Party Damage Issues Resurface After Paint Party

On Friday, March 30, Claremont McKenna woke up to a colorful campus. Quite literally, sloppy swathes of brightly colored paint reached as far as the Marian Miner Cook Athenaeum, splattering sidewalks, benches, and even plant life throughout CMC's campus. The messy paint job was a result of the previous night’s Thursday Night Club (TNC), a weekly party sponsored by CMC’s associated student government, ASCMC. The event, which boasted a DJ, beer, and of course, bottles and bottles of paint, was open to students from all five Claremont Colleges and took place at CMC’s eastern tennis courts.

Even without the addition of paint, TNCs have a reputation of leaving behind quite a wake of debris. Director of Facilities and Campus Services (Story House) Brian Worley explains, “Each party has its own gestalt in the aftermath.”

But the paint party had a gestalt all its own. Worley remarked that in all his time at CMC (5 years, to be exact), he had never seen a “Paint Party” TNC requiring a comparable clean up effort. The clean up, which began the next morning, has meant repeated power-washings of cement sidewalks and the repainting of benches near the tennis courts. Over a week later, the clean up is still incomplete.


This is not great news for ASCMC—and its budget. So far, Facilities has billed ASCMC for $612 worth of damages from Thursday’s Paint Party, but the final tally could be upwards of that.

Alexandra Cooke, former ASCMC Student Life Chair and current Dorm Activities Chair, led the Paint Party planning efforts and said the event cost ASCMC about $500 to host. When combined with the damage costs, this means ASCMC is paying over $1,100 in student funds for one night of brightly colored debauchery.

The cost of the paint itself--about $300--is the average cost of throwing a regular TNC, estimates Cooke. "We were willing to spend more on a 5C TNC," she explained, "because there will be more people in attendance, and therefore, more people enjoying the event."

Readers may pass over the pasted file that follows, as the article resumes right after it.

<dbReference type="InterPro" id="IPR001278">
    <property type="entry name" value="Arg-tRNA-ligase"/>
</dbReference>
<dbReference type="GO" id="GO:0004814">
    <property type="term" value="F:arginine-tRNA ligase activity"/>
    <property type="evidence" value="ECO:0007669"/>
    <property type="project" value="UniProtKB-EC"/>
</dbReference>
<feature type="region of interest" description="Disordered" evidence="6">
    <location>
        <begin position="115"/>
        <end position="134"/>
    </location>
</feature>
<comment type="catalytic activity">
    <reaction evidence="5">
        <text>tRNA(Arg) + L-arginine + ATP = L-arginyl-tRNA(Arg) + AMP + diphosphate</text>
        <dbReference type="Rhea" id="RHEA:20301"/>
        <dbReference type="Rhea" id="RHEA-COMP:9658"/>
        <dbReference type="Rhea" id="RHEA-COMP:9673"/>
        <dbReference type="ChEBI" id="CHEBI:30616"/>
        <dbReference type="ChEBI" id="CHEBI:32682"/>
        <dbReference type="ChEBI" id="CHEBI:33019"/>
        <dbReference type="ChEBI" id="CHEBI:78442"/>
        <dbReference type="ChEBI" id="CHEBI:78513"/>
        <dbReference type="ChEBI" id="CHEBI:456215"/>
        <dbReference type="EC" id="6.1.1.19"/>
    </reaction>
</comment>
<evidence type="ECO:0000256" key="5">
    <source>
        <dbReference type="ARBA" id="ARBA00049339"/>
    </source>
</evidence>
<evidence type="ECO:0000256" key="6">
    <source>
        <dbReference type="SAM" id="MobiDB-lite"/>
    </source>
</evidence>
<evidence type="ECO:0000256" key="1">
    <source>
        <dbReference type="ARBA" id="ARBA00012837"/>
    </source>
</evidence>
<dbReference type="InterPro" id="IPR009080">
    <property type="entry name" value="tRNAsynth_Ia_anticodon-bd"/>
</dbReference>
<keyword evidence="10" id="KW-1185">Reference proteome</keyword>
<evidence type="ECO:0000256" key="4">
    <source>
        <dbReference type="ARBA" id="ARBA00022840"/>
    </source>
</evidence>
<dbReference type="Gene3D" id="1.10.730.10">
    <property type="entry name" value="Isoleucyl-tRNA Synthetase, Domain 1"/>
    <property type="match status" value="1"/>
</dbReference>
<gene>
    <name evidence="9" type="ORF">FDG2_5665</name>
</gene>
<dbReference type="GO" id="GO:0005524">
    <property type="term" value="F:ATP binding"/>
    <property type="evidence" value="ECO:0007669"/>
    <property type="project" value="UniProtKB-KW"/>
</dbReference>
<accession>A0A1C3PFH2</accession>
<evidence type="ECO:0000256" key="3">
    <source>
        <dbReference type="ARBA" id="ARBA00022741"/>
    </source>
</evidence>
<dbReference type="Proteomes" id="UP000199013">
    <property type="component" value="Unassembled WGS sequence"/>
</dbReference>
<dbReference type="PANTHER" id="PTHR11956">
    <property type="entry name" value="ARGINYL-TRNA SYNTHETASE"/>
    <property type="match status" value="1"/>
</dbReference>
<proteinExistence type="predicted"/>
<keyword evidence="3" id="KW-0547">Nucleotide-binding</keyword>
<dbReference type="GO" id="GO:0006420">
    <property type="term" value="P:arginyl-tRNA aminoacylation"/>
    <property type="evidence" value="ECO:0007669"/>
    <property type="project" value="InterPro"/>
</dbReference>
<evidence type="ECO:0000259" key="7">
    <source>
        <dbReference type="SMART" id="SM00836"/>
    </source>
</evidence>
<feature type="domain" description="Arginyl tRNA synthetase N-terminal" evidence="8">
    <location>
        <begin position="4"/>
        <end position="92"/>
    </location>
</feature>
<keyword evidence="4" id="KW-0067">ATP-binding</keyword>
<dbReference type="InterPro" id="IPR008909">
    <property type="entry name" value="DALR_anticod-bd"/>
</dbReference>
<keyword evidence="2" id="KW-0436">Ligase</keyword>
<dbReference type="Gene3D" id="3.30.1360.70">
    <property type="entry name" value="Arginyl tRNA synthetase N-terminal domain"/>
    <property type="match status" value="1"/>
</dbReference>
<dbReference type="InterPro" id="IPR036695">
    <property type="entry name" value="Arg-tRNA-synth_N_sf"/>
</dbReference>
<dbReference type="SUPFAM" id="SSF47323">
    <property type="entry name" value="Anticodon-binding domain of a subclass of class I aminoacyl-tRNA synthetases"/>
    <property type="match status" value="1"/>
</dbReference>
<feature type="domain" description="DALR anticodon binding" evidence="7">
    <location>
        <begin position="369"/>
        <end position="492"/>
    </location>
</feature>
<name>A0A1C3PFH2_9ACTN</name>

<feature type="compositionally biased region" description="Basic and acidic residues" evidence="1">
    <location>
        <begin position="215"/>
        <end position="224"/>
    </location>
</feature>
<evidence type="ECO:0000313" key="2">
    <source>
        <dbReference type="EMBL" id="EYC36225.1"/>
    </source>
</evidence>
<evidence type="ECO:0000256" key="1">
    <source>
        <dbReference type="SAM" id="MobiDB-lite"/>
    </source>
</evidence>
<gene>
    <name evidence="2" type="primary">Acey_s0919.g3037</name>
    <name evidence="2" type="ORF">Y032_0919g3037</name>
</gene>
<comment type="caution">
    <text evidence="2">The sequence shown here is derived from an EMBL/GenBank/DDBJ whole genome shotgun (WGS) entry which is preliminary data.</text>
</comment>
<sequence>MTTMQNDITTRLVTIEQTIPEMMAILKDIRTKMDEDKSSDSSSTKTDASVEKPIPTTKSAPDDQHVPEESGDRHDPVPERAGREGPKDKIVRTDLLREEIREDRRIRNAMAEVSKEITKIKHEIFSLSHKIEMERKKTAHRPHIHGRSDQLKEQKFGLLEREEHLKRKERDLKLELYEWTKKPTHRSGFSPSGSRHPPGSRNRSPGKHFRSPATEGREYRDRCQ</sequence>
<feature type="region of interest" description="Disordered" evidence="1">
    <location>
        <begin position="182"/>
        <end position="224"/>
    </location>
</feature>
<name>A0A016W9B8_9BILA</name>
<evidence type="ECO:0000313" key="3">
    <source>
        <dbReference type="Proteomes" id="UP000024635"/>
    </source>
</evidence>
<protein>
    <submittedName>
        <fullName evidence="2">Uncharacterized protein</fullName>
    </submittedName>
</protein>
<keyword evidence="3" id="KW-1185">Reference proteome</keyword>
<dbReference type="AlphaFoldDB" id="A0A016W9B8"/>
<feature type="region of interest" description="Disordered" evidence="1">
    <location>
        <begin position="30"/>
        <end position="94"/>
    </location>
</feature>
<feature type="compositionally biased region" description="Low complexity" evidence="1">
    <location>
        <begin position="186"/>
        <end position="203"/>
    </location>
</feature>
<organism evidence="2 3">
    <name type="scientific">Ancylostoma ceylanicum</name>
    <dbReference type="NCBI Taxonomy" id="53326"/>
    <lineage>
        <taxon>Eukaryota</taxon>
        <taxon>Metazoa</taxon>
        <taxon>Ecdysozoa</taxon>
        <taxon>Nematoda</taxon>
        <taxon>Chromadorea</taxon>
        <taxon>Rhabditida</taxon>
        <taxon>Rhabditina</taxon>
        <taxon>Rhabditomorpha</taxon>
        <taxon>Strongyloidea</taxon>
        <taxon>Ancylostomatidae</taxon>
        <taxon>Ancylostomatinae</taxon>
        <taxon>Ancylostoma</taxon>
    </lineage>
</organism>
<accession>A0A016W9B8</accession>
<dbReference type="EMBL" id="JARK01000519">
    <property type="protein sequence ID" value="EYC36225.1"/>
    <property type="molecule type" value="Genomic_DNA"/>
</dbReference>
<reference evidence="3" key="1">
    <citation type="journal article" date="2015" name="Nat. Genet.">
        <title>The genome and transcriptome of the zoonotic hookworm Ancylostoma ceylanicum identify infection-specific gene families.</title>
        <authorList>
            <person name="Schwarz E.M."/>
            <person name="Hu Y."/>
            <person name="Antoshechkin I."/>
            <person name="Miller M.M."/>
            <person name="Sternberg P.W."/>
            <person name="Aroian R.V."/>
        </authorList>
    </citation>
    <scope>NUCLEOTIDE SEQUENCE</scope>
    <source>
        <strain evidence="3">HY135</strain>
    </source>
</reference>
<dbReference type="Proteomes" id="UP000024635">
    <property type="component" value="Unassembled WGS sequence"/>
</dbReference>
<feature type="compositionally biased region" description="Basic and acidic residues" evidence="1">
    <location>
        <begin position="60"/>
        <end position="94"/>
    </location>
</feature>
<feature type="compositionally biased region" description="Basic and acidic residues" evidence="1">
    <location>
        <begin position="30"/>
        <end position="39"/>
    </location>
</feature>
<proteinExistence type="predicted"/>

Cooke notes that the outcome of the Paint Party shouldn't be a shock to anyone at Story House or in the Dean of Students office. She says ASCMC made clear the details of the event to both Facilities and Assistant Dean and Director of Student Activities Jim Nauls.

“They understood the nature of the event,” said Cooke, “and that there would be damages. If there had been adamant resistance, we would have taken that into account and restructured the party or reconsidered the theme.”

Indeed, the aftermath of the Paint Party is somewhat unsurprising. The combination of free booze, paint, and college kids does not bode well for cleanliness. However, in previous years, the party was more successful at managing to limit destruction to campus property.

Worley recalls a Paint Party held a few years ago in McKenna Auditorium, where the party sponsors laid out plastic sheeting throughout the enclosed space. This meant paint-splattered surfaces could be balled up and thrown away, without causing any damage to the wooden floors and walls.

According to Worley, Story House offered the party sponsors a water hose to facilitate clean-up during Thursday's party, but no one from ASCMC ever retrieved it from the offices. Cooke noted that in the future, ASCMC will look into the possibility of a "clean up/wash station" for party guests to de-paint before leaving the venue and heading home.


While the paint damages are certainly costly, some of the most expensive TNC-related charges ASCMC has paid have been the result of stolen campus property or the removal of furniture from a party space—both of which count as vandalism, according to Story House.

In January of last year, Story House charged ASCMC over $355 in damages for “several lights” missing from Fawcett Hall’s first floor lounge following a TNC event. For the same event, Story House billed ASCMC for $144 for 8 building attendants to return all lounge furniture from outside the building to its proper place.

"If the damages are in a dorm where TNC takes place," says Cooke, "then ASCMC will be charged. If the damage is in a dorm that wasn't where TNC was located, then the dorm is charged."